In the Country Guidance case, AAH (Iraqi Kurds – internal relocation) (CG) [2018] UKUT 212 (IAC) (26 June 2018) heard on 27-28 February 2018 (hereafter ‘AAH Iraq’), the Upper Tribunal examined the humanitarian situation in the KRI and specific findings about internal relocation. The Upper Tribunal found as follows as summarised in the Headnote:

• Whether P has any other form of documentation, or information about the location of his entry in the civil register. An INC, passport, birth/marriage certificates or an expired CSID would all be of substantial assistance. For someone in possession of one or more of these documents the process should be straightforward. A laissez-passer should not be counted for these purposes: these can be issued without any other form of ID being available, are not of any assistance in ‘tracing back’ to the family record and are confiscated upon arrival at Baghdad;

• Are there male family members who would be able and willing to attend the civil registry with P? Because the registration system is patrilineal it will be relevant to consider whether the relative is from the mother or father’s side. A maternal uncle in possession of his CSID would be able to assist in locating the original place of registration of the individual’s mother, and from there the trail would need to be followed to the place that her records were transferred upon marriage. gas in stomach It must also be borne in mind that a significant number of IDPs in Iraq are themselves undocumented; if that is the case it is unlikely that they could be of assistance. A woman without a male relative to assist with the process of redocumentation would face very significant obstacles in that officials may refuse to deal with her case at all.

• For an Iraqi national returnee (P) of Kurdish origin in possession of a valid CSID or Iraqi passport, the journey from Baghdad to the IKR, whether by air or land, is affordable and practical and can be made without a real risk of P suffering persecution, serious harm, Article 3 ill treatment nor would any difficulties on the journey make relocation unduly harsh.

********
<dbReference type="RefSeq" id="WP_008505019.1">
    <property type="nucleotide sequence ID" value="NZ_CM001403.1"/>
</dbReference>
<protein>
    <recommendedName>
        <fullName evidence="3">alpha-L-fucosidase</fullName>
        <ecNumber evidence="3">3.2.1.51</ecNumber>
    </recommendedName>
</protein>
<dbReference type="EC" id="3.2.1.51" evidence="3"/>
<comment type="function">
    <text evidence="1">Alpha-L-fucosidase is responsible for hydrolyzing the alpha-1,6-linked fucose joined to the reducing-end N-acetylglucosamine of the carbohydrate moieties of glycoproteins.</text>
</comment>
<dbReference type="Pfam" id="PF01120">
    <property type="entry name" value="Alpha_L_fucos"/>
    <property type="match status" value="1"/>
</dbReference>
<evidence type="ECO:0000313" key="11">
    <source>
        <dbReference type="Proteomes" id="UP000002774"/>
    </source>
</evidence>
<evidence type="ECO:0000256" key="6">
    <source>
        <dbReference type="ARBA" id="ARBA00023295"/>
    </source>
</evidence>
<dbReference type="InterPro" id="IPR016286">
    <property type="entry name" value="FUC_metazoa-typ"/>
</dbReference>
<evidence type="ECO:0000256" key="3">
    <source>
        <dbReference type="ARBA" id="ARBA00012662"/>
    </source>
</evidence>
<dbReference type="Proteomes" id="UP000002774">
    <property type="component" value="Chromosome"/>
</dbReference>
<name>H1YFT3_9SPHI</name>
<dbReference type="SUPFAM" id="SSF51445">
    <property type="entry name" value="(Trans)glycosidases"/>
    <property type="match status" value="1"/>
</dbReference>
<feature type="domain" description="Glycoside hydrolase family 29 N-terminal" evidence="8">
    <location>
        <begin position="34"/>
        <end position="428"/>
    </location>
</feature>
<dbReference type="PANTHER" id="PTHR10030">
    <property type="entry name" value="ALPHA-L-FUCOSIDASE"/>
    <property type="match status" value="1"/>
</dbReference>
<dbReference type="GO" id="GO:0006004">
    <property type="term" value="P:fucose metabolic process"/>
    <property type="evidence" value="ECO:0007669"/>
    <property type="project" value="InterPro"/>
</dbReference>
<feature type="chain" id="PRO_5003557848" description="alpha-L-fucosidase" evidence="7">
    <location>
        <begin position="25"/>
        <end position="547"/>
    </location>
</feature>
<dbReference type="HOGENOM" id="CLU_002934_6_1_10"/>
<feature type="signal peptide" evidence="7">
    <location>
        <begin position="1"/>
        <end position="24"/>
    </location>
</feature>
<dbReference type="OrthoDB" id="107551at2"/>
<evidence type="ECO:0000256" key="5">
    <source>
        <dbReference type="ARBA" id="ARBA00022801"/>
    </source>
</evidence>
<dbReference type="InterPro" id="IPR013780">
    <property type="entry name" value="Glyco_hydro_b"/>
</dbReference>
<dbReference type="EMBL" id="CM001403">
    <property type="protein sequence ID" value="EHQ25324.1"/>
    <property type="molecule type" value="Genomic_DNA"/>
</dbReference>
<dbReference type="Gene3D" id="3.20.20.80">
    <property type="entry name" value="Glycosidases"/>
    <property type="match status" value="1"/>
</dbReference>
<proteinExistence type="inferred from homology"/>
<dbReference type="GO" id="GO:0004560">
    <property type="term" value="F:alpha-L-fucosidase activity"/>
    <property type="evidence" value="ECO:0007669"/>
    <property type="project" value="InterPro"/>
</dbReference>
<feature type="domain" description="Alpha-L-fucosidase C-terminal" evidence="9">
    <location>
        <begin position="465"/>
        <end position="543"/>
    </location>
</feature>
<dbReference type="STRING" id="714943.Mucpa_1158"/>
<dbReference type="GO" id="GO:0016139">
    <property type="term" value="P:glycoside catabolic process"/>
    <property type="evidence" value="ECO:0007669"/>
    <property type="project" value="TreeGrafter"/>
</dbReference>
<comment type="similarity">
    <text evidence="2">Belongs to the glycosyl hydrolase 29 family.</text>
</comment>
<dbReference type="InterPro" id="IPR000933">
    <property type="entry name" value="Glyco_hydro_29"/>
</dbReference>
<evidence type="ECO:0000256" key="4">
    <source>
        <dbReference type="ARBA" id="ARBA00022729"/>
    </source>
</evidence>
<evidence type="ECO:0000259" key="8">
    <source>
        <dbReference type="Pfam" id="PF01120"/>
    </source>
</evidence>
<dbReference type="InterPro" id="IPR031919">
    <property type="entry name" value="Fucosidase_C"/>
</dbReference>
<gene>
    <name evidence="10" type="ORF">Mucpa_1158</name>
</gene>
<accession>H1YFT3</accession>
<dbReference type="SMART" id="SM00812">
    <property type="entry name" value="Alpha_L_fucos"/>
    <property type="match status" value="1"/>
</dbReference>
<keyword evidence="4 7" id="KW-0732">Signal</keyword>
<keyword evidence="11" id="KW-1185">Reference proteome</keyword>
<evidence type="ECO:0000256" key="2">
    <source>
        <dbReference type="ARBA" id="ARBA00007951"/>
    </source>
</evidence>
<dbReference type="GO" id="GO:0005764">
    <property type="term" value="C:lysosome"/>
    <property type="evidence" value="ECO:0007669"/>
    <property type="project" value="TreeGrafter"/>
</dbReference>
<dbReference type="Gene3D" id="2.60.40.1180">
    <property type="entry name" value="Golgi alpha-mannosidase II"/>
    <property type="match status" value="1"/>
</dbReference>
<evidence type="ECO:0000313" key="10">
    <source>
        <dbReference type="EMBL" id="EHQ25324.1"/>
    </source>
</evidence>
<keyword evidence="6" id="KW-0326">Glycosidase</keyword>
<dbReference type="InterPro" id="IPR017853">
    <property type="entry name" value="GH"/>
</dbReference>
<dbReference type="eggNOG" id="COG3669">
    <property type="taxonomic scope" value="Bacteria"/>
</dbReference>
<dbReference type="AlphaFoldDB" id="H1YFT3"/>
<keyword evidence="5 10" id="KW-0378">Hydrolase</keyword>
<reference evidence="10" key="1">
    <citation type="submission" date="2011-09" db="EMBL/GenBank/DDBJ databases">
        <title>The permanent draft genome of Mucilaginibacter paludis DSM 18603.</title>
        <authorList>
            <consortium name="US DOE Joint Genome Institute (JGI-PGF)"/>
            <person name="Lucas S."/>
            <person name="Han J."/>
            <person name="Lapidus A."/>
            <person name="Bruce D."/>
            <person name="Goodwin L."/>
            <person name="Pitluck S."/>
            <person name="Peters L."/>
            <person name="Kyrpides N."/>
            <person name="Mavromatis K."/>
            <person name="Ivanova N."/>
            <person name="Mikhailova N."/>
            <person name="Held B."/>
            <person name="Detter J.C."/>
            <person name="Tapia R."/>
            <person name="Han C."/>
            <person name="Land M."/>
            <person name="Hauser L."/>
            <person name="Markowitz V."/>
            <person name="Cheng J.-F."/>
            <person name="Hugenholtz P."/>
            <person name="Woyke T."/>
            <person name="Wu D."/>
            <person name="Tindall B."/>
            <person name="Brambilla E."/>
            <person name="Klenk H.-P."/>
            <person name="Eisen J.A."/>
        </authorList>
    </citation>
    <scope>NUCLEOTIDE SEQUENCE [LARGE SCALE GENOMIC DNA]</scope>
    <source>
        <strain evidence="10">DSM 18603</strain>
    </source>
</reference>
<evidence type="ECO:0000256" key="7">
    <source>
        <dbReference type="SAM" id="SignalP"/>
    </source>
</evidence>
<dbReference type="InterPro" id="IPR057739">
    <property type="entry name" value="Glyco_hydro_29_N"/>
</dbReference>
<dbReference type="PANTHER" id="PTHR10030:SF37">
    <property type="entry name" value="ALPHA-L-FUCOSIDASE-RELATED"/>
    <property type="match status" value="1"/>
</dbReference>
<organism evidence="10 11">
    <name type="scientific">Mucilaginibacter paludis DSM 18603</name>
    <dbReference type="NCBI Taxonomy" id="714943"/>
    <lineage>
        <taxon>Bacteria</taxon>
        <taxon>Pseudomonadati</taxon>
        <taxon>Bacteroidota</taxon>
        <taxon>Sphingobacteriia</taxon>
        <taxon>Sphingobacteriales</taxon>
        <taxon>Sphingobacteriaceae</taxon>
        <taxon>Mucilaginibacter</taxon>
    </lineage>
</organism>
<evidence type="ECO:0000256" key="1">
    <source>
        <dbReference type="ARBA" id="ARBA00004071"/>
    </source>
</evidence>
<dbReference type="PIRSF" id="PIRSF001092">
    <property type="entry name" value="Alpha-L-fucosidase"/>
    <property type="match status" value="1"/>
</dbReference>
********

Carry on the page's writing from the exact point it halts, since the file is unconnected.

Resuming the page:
• P will face considerable difficulty in making the journey between Baghdad and the IKR by land without a CSID or valid passport. There are numerous checkpoints en route, including two checkpoints in the immediate vicinity of the airport. If P has neither a CSID nor a valid passport there is a real risk of P being detained at a checkpoint until such time as the security personnel are able to verify P’s identity. It is not reasonable to require P to travel between Baghdad and IKR by land absent the ability of P to verify his identity at a checkpoint. This normally requires the attendance of a male family member and production of P’s identity documents but may also be achieved by calling upon “connections” higher up in the chain of command.

• Whether P would be at particular risk of ill-treatment during the security screening process must be assessed on a case-by-case basis. Additional factors that may increase risk include: (i) coming from a family with a known association with ISIL, (ii) coming from an area associated with ISIL and (iii) being a single male of fighting age. P is likely to be able to evidence the fact of recent arrival from the UK, which would dispel any suggestion of having arrived directly from ISIL territory.

• If P has family members living in the IKR cultural norms would require that family to accommodate P. In such circumstances P would, in general, have sufficient assistance from the family so as to lead a ‘relatively normal life’, which would not be unduly harsh. current electricity examples It is nevertheless important for decision-makers to determine the extent of any assistance likely to be provided by P’s family on a case by case basis.

• P could resort to a ‘critical shelter arrangement’, living in an unfinished or abandoned structure, makeshift shelter, tent, mosque, church or squatting in a government building. It would be unduly harsh to require P to relocate to the IKR if P will live in a critical housing shelter without access to basic necessities such as food, clean water and clothing;

• In considering whether P would be able to access basic necessities, account must be taken of the fact that failed asylum seekers are entitled to apply for a grant under the Voluntary Returns Scheme, which could give P access to £1500. Consideration should also be given to whether P can obtain financial support from other sources such as (a) employment, (b) remittances from relatives abroad, (c) the availability of ad hoc charity or by being able to access PDS rations.